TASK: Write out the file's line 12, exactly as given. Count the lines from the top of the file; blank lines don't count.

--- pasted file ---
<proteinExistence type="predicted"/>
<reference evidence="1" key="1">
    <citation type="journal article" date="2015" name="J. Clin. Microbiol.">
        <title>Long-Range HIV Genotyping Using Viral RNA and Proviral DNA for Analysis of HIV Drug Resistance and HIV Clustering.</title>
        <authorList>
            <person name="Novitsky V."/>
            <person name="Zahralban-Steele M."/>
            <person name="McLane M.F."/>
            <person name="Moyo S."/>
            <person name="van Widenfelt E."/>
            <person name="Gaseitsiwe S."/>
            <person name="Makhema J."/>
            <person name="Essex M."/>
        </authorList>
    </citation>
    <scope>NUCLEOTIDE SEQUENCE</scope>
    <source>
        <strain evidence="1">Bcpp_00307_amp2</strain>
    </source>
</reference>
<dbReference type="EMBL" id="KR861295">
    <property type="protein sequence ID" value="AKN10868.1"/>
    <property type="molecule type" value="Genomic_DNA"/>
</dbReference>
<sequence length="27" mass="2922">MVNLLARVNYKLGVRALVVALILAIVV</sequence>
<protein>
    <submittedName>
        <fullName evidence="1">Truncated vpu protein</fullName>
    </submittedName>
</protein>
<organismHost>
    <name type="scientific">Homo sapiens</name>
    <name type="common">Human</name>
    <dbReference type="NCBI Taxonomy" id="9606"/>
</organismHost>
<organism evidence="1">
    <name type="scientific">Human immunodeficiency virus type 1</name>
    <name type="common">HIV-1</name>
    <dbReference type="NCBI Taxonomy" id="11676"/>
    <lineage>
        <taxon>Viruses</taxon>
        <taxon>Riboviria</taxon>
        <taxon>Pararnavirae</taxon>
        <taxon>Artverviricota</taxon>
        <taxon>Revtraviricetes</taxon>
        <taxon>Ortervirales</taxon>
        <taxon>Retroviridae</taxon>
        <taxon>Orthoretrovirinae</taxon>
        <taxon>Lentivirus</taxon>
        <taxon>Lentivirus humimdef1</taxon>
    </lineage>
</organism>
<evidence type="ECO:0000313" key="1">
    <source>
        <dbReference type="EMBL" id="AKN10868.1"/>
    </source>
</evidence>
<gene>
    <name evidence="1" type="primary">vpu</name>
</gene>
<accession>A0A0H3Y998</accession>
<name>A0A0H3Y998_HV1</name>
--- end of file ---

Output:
            <person name="Makhema J."/>